Abstract Tepe Leadership Characteristics Among Command, Middle, And Line Level Police Department Personnel in the Era of Terrorism

Leadership Characteristics Among Command, Middle, And Line Level Police Department Personnel in the Era of Terrorism

Download a Printer Friendly Version (PDF)
 
TITLE Leadership Characteristics Among Command, Middle, And Line Level Police Department Personnel in the Era of Terrorism
 
RESEARCHER (Mr.) Faith Tepe
College of Education
Spalding University (Kentucky)
Unpublished doctoral dissertation: August 2008

OBJECTIVE
The primary purpose of this study was to analyze the perceived importance of leadership characteristics of law enforcement personnel in a large American Police Department.

METHODOLOGY
The population in this survey (1,204) was all sworn personnel in the Louisville Metro Police Department, of which 230 participated (153 were Officers, 48 were Sergeants, 21 were Lieutenants, two were Captains, three were Majors, two were Lieutenant Colonels, and one was a Colonel). The typical respondent was in a patrol unit (63%), male (81%), between 35-50 years old (62%), with a bachelor’s degree (49%) and 11-20 years of experience (47%). The author re-labeled the Characteristics of Admired Leaders (CAL) checklist (Kouzes & Posner, 2002) as the Leadership Characteristics of an Admired Police Leader checklist, and modified the response scale to a five-point Likert scale, anchored by (1) not important to (5) very important.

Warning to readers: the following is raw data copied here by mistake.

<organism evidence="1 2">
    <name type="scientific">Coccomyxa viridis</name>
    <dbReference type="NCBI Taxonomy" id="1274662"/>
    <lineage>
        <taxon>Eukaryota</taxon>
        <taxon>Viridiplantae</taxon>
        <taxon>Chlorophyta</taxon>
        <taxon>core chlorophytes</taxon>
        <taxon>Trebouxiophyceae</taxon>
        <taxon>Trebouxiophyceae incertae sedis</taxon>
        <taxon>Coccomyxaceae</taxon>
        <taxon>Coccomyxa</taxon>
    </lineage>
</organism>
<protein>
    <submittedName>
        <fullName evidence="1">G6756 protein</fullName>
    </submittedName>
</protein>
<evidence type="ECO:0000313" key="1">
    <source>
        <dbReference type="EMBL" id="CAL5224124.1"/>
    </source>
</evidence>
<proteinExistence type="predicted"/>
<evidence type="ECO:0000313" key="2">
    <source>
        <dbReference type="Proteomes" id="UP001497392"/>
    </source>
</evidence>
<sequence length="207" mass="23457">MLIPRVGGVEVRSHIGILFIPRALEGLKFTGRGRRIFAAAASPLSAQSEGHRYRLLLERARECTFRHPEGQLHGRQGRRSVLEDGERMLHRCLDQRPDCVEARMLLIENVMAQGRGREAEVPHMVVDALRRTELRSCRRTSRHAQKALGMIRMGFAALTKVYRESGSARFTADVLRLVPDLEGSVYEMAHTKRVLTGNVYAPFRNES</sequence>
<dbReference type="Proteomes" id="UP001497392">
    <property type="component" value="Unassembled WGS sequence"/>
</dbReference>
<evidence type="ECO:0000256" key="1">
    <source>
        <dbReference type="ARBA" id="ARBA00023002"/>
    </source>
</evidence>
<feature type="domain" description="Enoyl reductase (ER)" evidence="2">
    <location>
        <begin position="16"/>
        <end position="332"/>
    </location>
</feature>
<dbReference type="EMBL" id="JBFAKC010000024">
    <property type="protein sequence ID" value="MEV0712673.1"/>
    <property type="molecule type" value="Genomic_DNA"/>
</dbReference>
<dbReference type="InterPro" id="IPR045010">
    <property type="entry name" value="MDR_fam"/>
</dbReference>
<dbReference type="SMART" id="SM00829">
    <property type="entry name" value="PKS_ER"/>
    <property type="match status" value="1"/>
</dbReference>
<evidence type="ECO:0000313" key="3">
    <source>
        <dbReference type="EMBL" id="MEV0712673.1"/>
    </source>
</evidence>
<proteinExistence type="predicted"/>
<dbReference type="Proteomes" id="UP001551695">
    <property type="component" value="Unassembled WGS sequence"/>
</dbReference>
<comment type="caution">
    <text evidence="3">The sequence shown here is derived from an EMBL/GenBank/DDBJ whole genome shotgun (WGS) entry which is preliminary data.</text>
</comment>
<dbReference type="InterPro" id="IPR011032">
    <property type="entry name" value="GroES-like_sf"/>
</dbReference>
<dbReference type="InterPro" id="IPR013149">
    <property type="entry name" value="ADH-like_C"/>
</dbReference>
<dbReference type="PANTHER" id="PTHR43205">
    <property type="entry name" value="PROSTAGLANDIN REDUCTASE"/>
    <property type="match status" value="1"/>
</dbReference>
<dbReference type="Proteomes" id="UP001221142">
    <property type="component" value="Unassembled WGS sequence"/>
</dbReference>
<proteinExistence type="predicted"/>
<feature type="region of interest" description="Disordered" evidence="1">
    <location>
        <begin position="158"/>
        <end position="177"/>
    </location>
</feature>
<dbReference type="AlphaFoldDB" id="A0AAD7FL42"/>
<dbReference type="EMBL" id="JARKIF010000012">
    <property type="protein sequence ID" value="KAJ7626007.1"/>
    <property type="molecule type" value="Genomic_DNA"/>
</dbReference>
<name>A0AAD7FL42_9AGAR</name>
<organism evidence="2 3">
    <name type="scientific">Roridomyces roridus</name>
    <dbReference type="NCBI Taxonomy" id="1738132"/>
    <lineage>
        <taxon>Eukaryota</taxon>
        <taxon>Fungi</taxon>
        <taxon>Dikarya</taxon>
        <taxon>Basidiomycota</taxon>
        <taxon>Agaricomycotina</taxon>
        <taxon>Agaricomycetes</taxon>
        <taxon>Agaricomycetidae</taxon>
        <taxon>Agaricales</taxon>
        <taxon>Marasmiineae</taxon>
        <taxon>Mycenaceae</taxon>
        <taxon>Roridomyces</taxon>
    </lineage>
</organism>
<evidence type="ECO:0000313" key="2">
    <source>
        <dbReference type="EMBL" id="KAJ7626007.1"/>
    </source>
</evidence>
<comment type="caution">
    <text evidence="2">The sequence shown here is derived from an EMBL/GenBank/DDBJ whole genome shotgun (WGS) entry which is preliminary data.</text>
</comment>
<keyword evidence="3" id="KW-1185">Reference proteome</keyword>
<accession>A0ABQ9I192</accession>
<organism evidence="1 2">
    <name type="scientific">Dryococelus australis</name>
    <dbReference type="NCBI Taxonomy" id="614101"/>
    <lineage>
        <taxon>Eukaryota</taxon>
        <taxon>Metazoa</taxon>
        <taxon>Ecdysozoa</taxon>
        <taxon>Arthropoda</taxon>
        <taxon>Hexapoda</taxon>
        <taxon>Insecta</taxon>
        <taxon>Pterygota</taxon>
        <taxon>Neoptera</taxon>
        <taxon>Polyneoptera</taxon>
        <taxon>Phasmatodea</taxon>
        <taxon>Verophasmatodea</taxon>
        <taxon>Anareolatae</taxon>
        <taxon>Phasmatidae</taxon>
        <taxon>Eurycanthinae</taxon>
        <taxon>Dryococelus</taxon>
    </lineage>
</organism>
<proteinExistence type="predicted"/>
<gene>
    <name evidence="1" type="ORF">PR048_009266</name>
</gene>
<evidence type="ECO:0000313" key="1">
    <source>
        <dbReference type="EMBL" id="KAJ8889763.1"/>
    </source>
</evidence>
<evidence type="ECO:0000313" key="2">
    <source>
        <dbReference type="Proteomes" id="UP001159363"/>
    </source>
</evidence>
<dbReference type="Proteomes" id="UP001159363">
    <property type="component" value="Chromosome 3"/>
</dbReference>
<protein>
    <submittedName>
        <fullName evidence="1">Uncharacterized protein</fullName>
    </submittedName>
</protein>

KEY FINDINGS
The four most important leadership characteristics chosen by Line Level Personnel and Middle Level Personnel were honest, competent, dependable, and fair-minded. The four most important leadership characteristics chosen by Command Level Personnel were broad-minded, dependable, forward-looking, and honest. Additionally, honest, dependable, competent, and broad-minded were chosen as the four most important leadership characteristics by all level personnel.

The least important leadership characteristic chosen by Line Level Personnel was imaginative. Middle Level Personnel selected courageous as the least important leadership characteristic. Lastly, independent is chosen as the least important leadership characteristic by command level personnel. Moreover, courageous was chosen as the least important leadership characteristic by all level personnel.

No significant differences were found among the different characteristics of leadership for male and female police officers. The same result was found on the basis of respondent age and educational level. Only one of the twenty characteristics was significantly different on the basis of work experience (ambitious); and only one characteristic was significantly different across different unit divisions for police officers (loyal). In addition, only one characteristic (forward looking) was different according to officers’ rank.

The author concludes:

The findings of this study can be used to help law enforcement agencies in creating leadership development programs that can help law enforcement leaders and executives to be successful in today’s local and global environment (p. 121).

RELATED RESOURCES